PN: It’s always hard to write histories of poor and working class people because documentation is so limited. Poor and working class people, especially women of color, rarely kept diaries and letters, they didn’t preserve papers and documents, and they didn’t publish very much. Few journalists and writers took the time to interview them or tell their stories. Power influences what archival material is kept and whose stories are preserved. Middle class people are more likely to have contacts with journalists and publishers, so their experiences have come to define the historical narratives. Part of what I try to do is unearth those voices who were less prominent and who have been marginalized in the histories to see what they can offer in terms of thinking about struggles for justice and equality.

The joy in writing the book came when I uncovered their narratives and their stories about the lives and their work. I was fortunate that there were some oral historians and archivists who did preserve the stories of these women. I am thankful that there were people who had foresight and the wisdom to do this. The women in the book are truly remarkable. And I began to see the value in this history more clearly when I spoke to contemporary domestic worker activists who were empowered and inspired to learn of the women organizers who came before them.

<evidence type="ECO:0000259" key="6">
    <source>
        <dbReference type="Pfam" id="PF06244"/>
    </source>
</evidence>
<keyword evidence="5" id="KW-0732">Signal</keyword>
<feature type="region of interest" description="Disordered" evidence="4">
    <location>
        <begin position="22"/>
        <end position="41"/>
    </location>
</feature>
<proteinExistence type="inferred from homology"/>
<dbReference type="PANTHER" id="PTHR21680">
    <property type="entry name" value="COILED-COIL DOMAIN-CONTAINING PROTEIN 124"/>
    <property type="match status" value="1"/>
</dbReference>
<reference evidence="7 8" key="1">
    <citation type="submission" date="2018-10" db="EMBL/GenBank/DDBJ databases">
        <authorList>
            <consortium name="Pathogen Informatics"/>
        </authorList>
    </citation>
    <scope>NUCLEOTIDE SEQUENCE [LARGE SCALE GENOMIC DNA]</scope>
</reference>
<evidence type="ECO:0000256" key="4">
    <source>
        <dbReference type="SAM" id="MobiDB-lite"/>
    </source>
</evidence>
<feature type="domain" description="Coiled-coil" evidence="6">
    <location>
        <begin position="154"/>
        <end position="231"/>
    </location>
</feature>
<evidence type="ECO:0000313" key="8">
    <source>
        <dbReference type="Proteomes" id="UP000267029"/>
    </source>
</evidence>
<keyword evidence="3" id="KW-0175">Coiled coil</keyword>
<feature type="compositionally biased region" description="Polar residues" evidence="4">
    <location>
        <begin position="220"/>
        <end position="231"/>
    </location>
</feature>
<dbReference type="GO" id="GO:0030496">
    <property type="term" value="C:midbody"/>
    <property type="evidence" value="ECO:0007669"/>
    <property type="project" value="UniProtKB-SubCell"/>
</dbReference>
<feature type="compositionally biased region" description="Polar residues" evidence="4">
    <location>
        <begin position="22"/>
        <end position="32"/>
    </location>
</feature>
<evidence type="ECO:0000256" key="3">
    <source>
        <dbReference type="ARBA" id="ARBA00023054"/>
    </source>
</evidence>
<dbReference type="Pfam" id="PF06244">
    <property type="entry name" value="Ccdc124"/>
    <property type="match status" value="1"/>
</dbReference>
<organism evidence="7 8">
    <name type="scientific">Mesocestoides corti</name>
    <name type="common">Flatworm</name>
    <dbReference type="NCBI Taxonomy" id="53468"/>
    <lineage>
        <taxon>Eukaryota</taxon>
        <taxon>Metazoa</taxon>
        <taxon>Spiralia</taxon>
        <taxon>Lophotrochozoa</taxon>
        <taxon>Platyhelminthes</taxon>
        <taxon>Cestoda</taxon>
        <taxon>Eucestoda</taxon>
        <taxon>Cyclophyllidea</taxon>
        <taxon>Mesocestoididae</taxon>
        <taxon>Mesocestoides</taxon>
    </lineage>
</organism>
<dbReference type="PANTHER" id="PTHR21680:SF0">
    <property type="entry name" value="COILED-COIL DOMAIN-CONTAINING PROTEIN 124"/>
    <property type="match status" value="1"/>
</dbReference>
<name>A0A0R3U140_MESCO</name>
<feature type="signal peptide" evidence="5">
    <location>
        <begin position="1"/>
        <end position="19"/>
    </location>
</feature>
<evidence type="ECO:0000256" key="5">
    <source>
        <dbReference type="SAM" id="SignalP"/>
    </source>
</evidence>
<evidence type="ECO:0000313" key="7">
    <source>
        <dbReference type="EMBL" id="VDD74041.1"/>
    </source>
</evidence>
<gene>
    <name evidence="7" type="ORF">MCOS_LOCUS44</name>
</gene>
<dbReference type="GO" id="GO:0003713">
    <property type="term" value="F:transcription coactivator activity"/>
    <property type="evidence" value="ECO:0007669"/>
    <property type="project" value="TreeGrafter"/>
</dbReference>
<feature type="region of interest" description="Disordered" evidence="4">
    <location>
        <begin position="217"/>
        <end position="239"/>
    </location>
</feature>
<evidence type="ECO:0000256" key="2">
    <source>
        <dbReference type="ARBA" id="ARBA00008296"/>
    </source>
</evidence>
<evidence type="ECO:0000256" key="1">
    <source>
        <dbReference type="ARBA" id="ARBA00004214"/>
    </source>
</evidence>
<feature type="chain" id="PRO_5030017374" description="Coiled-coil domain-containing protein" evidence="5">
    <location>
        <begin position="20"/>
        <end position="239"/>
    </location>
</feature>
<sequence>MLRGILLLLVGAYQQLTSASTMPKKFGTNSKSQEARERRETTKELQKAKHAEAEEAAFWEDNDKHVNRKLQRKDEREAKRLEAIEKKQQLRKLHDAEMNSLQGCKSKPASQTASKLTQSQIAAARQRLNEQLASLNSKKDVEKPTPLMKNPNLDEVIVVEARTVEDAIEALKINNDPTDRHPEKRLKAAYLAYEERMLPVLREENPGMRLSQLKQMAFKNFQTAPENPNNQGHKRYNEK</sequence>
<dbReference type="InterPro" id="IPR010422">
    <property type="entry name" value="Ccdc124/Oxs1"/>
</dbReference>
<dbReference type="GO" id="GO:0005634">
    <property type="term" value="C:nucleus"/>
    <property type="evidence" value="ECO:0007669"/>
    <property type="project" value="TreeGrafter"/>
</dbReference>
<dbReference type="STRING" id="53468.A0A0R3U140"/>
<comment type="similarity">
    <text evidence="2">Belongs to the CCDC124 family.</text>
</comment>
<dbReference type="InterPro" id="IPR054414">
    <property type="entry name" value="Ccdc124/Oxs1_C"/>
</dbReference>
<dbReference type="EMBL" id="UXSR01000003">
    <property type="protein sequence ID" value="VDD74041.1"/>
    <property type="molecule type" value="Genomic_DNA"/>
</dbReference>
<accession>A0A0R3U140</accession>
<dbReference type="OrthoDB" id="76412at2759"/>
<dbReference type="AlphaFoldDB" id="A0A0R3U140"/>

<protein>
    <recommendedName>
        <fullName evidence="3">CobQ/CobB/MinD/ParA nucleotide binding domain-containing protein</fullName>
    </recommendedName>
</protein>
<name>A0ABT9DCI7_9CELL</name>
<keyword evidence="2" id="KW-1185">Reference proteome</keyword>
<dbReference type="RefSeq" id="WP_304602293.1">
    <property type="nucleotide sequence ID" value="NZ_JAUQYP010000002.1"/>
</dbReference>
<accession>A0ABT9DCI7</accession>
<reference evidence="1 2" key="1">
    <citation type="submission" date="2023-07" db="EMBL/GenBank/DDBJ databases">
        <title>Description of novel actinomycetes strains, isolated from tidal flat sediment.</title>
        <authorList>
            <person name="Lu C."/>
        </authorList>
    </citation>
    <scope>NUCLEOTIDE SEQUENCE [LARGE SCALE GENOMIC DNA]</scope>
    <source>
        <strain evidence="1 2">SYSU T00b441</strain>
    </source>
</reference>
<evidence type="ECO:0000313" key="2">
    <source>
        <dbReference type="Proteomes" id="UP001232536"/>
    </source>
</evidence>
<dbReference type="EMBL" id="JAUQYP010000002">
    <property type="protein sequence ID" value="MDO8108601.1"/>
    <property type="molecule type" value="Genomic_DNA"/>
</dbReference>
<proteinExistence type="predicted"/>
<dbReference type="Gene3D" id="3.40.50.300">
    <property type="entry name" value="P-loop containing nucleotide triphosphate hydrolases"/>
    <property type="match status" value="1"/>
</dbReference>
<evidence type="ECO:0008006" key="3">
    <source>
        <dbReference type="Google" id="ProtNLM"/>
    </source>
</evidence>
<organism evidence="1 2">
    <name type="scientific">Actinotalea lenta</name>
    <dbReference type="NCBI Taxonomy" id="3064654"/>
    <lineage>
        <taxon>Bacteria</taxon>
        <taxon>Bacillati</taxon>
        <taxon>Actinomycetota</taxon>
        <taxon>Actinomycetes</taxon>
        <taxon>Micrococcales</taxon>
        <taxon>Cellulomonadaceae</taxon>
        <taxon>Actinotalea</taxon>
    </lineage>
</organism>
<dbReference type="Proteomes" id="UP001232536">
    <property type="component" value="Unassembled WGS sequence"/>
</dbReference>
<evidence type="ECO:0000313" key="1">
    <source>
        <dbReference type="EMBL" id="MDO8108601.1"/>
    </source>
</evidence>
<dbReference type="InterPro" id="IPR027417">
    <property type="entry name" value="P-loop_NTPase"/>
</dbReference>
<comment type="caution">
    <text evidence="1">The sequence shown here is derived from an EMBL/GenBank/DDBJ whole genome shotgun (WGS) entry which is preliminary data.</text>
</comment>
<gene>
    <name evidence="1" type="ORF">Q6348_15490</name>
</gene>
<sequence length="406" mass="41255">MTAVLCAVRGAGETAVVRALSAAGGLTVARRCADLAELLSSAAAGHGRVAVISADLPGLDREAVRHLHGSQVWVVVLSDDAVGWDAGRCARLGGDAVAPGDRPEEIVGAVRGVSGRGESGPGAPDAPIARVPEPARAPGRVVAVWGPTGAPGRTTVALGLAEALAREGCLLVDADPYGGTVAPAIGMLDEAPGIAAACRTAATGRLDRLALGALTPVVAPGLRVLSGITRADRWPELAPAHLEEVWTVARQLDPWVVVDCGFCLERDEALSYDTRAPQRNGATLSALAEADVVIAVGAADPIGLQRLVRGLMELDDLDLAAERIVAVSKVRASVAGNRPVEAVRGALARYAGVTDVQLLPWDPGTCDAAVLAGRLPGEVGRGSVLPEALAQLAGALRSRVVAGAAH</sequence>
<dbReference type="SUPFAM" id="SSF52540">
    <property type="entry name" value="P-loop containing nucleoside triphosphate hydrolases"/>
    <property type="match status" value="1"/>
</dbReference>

DHS: What do you think can be done about the abuses that still occur with marginalized Americans and immigrants who toil as household workers?

PN: One of the arguments of my book is that the most effective movements are grass-roots movements–ones in which poor and working people are able to define their own struggle. And we know from history, as well as just looking around us today, that this is happening. The undocumented immigrant movement, Black Lives Matter, taxi drivers, domestic workers have established grass-roots campaigns to transform the conditions of their lives. So, I think a lot can be done about the abuses of household workers. But we have to take direction from those on the ground to see exactly how that will play out. Clearly, the myth that domestic workers cannot be organized was shattered long ago.